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New sky show "Bizarre Celestial Objects" unveils mysteries of the stars

"Bizarre Celestial Objects", the latest sky show produced by the Hong Kong Space Museum, will give audiences a closer look at the amazing stars in the sky.

Stars were once regarded as eternal. However, since astronomers started using telescopes to study the stars a few centuries ago, the physical properties, evolution, as well as birth and death cycle of stars have gradually become known.

With rapid developments in space science and computer technologies, astronomers have discovered many new and exotic celestial objects that help reinforce the theory of stellar evolution and unveil the mysteries of the stars.

The show features the winter constellations and stars such as Orion, Taurus, Canis Major, Canis Minor, Sirius and Pleiades. It describes their shapes, characteristics, the myths surrounding them and other interesting details. The show also analyses the reasons for the variations between stars in terms of brightness, distance, colour and temperature.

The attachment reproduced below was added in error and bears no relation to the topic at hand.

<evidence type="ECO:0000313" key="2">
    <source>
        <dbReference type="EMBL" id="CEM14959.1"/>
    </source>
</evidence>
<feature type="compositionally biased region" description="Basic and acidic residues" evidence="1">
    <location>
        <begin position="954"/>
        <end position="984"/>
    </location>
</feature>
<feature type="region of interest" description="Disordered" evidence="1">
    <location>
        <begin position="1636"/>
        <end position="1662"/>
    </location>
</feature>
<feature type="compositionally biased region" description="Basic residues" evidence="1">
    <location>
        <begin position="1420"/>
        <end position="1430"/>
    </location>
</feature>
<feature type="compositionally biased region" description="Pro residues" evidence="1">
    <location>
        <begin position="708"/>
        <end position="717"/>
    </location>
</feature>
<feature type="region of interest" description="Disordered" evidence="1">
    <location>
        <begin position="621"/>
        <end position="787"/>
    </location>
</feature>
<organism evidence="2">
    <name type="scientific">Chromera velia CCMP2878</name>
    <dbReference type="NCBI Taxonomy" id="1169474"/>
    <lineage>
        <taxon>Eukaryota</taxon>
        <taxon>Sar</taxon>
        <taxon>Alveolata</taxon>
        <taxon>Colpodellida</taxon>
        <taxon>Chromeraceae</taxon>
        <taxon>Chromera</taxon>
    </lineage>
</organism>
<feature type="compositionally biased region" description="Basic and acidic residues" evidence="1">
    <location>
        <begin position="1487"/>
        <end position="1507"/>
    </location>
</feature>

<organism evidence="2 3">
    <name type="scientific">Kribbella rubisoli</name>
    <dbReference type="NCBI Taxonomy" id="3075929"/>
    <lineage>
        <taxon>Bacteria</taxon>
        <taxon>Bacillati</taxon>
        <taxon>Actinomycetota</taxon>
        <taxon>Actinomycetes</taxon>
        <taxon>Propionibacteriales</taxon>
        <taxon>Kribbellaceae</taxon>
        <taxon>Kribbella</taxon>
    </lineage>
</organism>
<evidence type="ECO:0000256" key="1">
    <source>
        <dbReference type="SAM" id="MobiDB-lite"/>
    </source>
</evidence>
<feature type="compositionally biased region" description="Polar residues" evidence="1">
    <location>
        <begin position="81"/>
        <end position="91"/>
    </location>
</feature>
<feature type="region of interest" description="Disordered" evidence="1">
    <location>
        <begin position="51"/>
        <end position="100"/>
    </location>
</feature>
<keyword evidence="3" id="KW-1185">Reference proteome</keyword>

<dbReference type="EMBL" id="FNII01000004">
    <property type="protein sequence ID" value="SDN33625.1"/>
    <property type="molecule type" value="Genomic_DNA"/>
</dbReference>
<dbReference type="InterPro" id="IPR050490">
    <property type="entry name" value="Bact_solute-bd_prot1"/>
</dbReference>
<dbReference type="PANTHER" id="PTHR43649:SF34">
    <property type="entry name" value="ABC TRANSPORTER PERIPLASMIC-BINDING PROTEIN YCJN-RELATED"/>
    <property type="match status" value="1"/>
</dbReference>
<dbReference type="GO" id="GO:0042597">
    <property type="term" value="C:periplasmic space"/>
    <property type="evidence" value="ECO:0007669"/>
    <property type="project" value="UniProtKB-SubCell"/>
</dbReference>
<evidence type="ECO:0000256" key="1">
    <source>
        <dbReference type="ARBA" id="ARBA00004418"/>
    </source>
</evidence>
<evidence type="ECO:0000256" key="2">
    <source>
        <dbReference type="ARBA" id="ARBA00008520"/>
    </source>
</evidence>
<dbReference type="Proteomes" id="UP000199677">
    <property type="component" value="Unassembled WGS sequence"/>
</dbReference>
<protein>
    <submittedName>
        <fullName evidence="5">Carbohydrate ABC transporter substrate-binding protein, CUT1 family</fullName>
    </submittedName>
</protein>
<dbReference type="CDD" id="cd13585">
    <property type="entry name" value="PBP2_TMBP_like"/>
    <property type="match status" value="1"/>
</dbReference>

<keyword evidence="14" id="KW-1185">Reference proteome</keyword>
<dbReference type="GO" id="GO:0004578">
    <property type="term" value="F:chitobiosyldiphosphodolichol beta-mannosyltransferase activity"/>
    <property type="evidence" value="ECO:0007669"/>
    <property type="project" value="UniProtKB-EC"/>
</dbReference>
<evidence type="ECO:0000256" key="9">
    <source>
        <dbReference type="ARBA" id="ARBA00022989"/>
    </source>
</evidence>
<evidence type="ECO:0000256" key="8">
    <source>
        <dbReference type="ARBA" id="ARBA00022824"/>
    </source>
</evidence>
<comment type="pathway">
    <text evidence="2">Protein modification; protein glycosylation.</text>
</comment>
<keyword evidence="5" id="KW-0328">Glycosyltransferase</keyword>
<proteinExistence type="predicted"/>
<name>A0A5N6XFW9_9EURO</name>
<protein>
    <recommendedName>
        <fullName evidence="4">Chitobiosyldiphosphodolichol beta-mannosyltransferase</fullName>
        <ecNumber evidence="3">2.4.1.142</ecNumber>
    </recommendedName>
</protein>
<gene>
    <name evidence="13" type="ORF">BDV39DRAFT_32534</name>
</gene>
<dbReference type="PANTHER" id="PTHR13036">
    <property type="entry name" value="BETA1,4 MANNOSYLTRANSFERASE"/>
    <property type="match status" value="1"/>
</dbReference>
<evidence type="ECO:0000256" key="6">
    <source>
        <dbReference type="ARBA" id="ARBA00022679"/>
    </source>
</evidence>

The formation of proto-stars and the evolution of stars to become the white dwarfs or neutron stars are also featured. Other interesting topics likequark stars, black holes and magnetic stars are also featured.

The 40-minutes sky show is being screened at 2.40pm and 6.10pm daily from December 8 to May 23, 2005 at the Space Theatre of the Museum. There is an additional show at 11.10am on Sundays and public holidays. On Christmas Eve, the only show will be screened at 2.40pm. The museum is closed on Tuesdays (except public holidays) and the first two days of Lunar New Year. Tickets are available at the Space Museum Box Office and at all URBTIX outlets at $24 (front stalls) and $32 (stalls), with a half-price concession for full-time students, senior citizens and people with disabilities.

The Space Museum is located at 10 Salisbury Road, Tsim Sha Tsui. For further information, call 2721 0226 or visit the museum's website at .

Ends/Thursday, December 9, 2004
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